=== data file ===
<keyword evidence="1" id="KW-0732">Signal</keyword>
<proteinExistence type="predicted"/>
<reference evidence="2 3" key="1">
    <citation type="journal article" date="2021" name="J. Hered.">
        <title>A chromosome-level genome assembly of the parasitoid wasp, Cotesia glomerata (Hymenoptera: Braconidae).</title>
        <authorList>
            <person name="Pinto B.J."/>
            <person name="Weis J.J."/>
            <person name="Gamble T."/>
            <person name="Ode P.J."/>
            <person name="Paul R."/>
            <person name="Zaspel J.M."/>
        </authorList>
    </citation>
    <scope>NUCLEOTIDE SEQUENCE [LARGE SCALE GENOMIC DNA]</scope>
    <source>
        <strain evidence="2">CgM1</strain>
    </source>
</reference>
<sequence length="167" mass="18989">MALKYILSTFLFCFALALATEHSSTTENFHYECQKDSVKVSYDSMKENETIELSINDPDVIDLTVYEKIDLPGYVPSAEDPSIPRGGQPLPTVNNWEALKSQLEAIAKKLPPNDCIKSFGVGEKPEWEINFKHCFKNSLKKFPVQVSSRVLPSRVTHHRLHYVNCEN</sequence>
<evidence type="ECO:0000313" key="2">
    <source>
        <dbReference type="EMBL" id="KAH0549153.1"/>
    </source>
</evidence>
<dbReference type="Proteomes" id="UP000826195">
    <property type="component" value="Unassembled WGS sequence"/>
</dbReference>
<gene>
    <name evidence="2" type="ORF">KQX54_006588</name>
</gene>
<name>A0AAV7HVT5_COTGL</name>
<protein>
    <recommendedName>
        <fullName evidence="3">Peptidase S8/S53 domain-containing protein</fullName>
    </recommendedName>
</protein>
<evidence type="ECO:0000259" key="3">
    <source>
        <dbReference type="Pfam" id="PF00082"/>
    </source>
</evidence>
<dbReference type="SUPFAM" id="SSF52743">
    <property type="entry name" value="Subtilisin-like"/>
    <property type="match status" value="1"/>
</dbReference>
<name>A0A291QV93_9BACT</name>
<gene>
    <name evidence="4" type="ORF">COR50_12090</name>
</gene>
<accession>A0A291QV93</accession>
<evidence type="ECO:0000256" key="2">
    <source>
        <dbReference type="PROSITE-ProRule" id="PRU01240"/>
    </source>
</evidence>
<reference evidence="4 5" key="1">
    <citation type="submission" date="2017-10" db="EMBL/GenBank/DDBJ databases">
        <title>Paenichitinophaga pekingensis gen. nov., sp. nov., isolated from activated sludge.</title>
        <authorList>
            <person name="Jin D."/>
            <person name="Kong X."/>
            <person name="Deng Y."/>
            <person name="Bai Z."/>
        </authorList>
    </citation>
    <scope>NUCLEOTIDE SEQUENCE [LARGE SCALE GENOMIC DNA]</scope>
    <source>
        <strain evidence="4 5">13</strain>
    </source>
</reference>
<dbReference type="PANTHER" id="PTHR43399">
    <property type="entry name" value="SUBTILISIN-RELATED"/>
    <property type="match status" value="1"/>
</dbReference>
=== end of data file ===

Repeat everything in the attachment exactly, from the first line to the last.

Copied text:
<keyword evidence="1" id="KW-0732">Signal</keyword>
<proteinExistence type="predicted"/>
<reference evidence="2 3" key="1">
    <citation type="journal article" date="2021" name="J. Hered.">
        <title>A chromosome-level genome assembly of the parasitoid wasp, Cotesia glomerata (Hymenoptera: Braconidae).</title>
        <authorList>
            <person name="Pinto B.J."/>
            <person name="Weis J.J."/>
            <person name="Gamble T."/>
            <person name="Ode P.J."/>
            <person name="Paul R."/>
            <person name="Zaspel J.M."/>
        </authorList>
    </citation>
    <scope>NUCLEOTIDE SEQUENCE [LARGE SCALE GENOMIC DNA]</scope>
    <source>
        <strain evidence="2">CgM1</strain>
    </source>
</reference>
<sequence length="167" mass="18989">MALKYILSTFLFCFALALATEHSSTTENFHYECQKDSVKVSYDSMKENETIELSINDPDVIDLTVYEKIDLPGYVPSAEDPSIPRGGQPLPTVNNWEALKSQLEAIAKKLPPNDCIKSFGVGEKPEWEINFKHCFKNSLKKFPVQVSSRVLPSRVTHHRLHYVNCEN</sequence>
<evidence type="ECO:0000313" key="2">
    <source>
        <dbReference type="EMBL" id="KAH0549153.1"/>
    </source>
</evidence>
<dbReference type="Proteomes" id="UP000826195">
    <property type="component" value="Unassembled WGS sequence"/>
</dbReference>
<gene>
    <name evidence="2" type="ORF">KQX54_006588</name>
</gene>
<name>A0AAV7HVT5_COTGL</name>
<protein>
    <recommendedName>
        <fullName evidence="3">Peptidase S8/S53 domain-containing protein</fullName>
    </recommendedName>
</protein>
<evidence type="ECO:0000259" key="3">
    <source>
        <dbReference type="Pfam" id="PF00082"/>
    </source>
</evidence>
<dbReference type="SUPFAM" id="SSF52743">
    <property type="entry name" value="Subtilisin-like"/>
    <property type="match status" value="1"/>
</dbReference>
<name>A0A291QV93_9BACT</name>
<gene>
    <name evidence="4" type="ORF">COR50_12090</name>
</gene>
<accession>A0A291QV93</accession>
<evidence type="ECO:0000256" key="2">
    <source>
        <dbReference type="PROSITE-ProRule" id="PRU01240"/>
    </source>
</evidence>
<reference evidence="4 5" key="1">
    <citation type="submission" date="2017-10" db="EMBL/GenBank/DDBJ databases">
        <title>Paenichitinophaga pekingensis gen. nov., sp. nov., isolated from activated sludge.</title>
        <authorList>
            <person name="Jin D."/>
            <person name="Kong X."/>
            <person name="Deng Y."/>
            <person name="Bai Z."/>
        </authorList>
    </citation>
    <scope>NUCLEOTIDE SEQUENCE [LARGE SCALE GENOMIC DNA]</scope>
    <source>
        <strain evidence="4 5">13</strain>
    </source>
</reference>
<dbReference type="PANTHER" id="PTHR43399">
    <property type="entry name" value="SUBTILISIN-RELATED"/>
    <property type="match status" value="1"/>
</dbReference>